The seal of Oliver de Termes, 1241 (Archives Nationales, Paris, D 3675)

Termes, cultural references in Termenès

[Historical account]  [Map of the castle]  [The castle]  [Village]  [Church of our Lady]  [Saint-Andrew chapel]  [Water mill]  [Passes]  [Pruned Box-trees]  [Association]  [Bibliography]  [Links]
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TERMES (Tèrme)
City of the Cathar Country


     The seigniorial family of Termes The seigniorial family of Termes first appears in the records in 1061. It ruled the Termenès which, in the early 11th Century, was a large feudal estate in the southern part of the county of Carcassonne. South of its borders was the count of Cerdagne later ruled by king of Catalunya. Throughout the 12th Century, the family was in periodic conflict with the neighbouring abbey of Lagrasse, mainly over the possession of the Palairac silver mines.

     During the Albigensiam Crusade, Simon de Montfort, earl of Leicester, captured Carcassonne and then invested the three main fortified towns of the county. He failed to subdue Lastours but after the fall of Minerve he turned his attention to Termes. By 1210, the date of the siege, the layout of the site was as follows : on the crest of the hill stood the castle, the home of the seigniorial family, consisting of an outer wall which incorporated various buildings including a chapel and with a rectangular keep at its centre. A second surrounding wall sheltered the knight's houses. The castral village lay on the southern slope protected by another wall which joined the castle walls. In the river valley to the east was another settlement (the present-day village) with a parish church built in 1163. On the northern edge of the hill lay a small fort, the Termenet, which controlled that approach.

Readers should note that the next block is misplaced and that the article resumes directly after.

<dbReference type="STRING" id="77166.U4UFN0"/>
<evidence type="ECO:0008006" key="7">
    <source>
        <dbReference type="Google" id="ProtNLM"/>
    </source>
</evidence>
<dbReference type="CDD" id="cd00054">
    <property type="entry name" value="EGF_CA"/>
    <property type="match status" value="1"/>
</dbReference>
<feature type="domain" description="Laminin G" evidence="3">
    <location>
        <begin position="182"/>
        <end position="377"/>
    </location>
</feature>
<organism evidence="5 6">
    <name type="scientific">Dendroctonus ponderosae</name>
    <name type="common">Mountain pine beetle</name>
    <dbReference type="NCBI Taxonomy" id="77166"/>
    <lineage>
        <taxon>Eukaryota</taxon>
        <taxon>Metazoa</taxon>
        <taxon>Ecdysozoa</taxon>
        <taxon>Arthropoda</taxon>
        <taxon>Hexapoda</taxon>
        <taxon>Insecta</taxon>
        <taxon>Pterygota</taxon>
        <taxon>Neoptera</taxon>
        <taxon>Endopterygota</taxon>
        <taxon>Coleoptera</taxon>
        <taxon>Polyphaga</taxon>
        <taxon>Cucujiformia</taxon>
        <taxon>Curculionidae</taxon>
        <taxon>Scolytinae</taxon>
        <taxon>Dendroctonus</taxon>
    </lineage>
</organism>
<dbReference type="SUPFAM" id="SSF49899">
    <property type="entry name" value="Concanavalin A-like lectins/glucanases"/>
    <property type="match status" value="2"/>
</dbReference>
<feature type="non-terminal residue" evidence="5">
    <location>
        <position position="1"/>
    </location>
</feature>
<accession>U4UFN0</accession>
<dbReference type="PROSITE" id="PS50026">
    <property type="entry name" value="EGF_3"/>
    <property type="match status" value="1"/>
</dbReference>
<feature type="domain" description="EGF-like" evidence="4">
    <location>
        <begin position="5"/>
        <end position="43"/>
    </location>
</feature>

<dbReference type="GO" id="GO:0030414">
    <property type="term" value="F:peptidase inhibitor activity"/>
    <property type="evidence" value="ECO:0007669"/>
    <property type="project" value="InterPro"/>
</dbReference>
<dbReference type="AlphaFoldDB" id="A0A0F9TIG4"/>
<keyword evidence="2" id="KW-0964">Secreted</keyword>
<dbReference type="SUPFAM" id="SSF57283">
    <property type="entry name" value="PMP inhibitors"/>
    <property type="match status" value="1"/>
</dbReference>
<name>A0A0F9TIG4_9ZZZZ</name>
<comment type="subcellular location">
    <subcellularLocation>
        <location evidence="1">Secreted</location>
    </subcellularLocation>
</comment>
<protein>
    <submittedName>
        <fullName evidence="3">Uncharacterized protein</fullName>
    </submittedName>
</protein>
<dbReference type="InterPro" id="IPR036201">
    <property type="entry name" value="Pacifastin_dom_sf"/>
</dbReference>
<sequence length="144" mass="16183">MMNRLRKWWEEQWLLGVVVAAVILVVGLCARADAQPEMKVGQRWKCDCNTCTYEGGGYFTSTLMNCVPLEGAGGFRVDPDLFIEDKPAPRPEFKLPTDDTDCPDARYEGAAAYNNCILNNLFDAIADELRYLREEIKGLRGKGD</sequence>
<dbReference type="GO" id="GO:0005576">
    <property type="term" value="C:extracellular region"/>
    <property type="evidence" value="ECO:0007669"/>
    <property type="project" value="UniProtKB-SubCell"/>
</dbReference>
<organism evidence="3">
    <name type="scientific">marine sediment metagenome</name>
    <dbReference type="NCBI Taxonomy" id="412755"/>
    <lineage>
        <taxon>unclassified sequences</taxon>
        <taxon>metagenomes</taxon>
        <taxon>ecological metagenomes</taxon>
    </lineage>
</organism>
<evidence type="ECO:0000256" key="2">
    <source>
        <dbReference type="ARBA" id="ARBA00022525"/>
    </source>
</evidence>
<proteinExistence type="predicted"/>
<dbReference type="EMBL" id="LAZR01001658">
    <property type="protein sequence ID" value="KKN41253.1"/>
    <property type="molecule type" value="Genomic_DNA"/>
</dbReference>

general view of the Termenet passes and the castle from the rock of la Frau. Photo. : Franc Bardou, 1993

The site from the north. In the foreground the passes of Termenet or la Frau,
in the middle distance, the rock who supported the tower of Termenet,
in the background the castle.


     The Termes family appears to have adopted Catharism by the time of the siege. Raymond, seignior of Termes, had been accused of heresy and had not heard mass in the castle chapel for thirty years. The "parfait" (one of the Cathar elite) Benoît de Termes, probably Raymond's brother, was one of the group of heretics who debated with Saint Dominic at the Montréal colloquium in 1207 ; he was elected cathar bishop of Razès in 1226.

     The siege started at the beginning of august with a catapult duel between the attackers and the besieged. De Montfort, failing in his assault on the southern flank, switched his attack to the northern approach, investing Le Termenet and then bombarding the keep. Finally the siege was ended by water problems. The defenders contracted dysentery from stagnant water tanks and deserted the castle during the night of 22/23 November. Raymond de Termes stayed behind and was arrested. He eventually died in prison at Carcassonne. The fortress was confiscated and became the property of the crown in 1228.